Mom to Jason 'JJ' Garrick Dial, Jr
October 29th, 2009
I selected my OB based strictly on geography. When I asked my general doctor for a referral, she knew of only one doctor in the area near my work. I called the office and scheduled an appointment for infertility. We had been trying for a year and a half with no success and I was ready to talk to someone who might be able to help. Since I’m a teacher, I called at the beginning of my summer and they didn’t have any openings until the end of my summer. However, one week before my appointment I took a pregnancy test and found out I was pregnant. We were so excited, we’d been married almost five years and now we were going to be parents! I called the office and changed my infertility appointment to a pregnancy confirmation appointment.
We found out on a Tuesday (10/20) at 19 weeks that we were going to be having a boy. My husband, Jason, was so excited he couldn’t even stay in the room for any more of the ultrasound he had to leave the room to tell everyone he knew. I, on the other hand, was a bit sad about it being a boy. As I sat on the medical table and dealt with my disappointment, his life flashed before my eyes and I could see him leaving me on his mission. And I was sad. I had to reassure myself, he isn’t even born yet! You have 19 more years before he’s going to be leaving you, Relax! It was then that I knew having a boy was going to be okay.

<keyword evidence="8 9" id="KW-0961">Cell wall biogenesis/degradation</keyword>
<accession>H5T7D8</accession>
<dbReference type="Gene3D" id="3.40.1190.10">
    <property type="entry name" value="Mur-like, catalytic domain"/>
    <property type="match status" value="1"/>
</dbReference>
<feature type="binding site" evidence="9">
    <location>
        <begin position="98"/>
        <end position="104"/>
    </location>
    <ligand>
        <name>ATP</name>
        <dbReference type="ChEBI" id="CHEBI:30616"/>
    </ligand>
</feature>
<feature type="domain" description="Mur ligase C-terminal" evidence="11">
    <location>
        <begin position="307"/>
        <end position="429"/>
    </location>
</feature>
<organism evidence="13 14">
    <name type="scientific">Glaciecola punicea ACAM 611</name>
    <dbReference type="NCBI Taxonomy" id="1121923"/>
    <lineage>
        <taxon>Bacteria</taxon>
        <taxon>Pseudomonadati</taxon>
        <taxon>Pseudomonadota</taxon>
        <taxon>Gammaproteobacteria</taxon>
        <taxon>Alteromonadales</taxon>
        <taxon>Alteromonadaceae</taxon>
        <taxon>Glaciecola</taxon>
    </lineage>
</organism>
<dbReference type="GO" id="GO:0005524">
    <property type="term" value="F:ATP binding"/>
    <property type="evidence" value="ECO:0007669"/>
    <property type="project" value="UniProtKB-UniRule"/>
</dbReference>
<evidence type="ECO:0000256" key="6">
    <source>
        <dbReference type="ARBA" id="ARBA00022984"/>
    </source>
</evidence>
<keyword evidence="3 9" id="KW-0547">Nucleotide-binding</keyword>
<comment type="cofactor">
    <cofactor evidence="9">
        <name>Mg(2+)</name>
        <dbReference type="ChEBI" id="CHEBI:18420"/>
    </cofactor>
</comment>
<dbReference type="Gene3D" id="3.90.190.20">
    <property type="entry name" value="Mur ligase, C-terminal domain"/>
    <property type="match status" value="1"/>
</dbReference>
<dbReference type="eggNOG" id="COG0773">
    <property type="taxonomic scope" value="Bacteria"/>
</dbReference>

The following Sunday night (10/25), we were at my parents for the annual family pumpkin carving party. We had bought me a pumpkin to carve but when I got there I just didn’t feel up to carving, so I told my cousin I’d hold her baby so she could carve with her little kids. I looked at it as good practice and an easy out. I was sitting on the couch holding the baby when I felt the first contraction. However, as a first time mommy, I didn’t realize that’s what it was. I just thought it was my dad’s chili paying me back.
I don’t remember much about the next day at work and how much pain I was or wasn’t in. I’d experienced the normal pregnancy “discomfort” and I think I just chalked it up to that and worked through it. But I do remember that that night as I ran some errands with my sister I felt horrible. I remember telling her, “It’s a good thing we have to take care of this shopping, because I feel like crap.” I remember talking to my friend on the phone on the way home, tell her something similar.
I got home and crashed on the couch, telling Jason I felt horrible. He was worried about me and asked me to call the doctor to see what he suggested. I wasn’t sold. It was 9:30 at night, what on earth could the doctor tell me? I had work in the morning. Somehow Jason convinced me to at least call the doctor. The on call nurse told me she wanted me to go to Triage to get checked out. She asked me a few questions that threw up some red flags for me, “How far apart are the pains?” “How long do they last?” I told her it wasn’t really like that, but I knew that based on those questions, she thought I was in labor.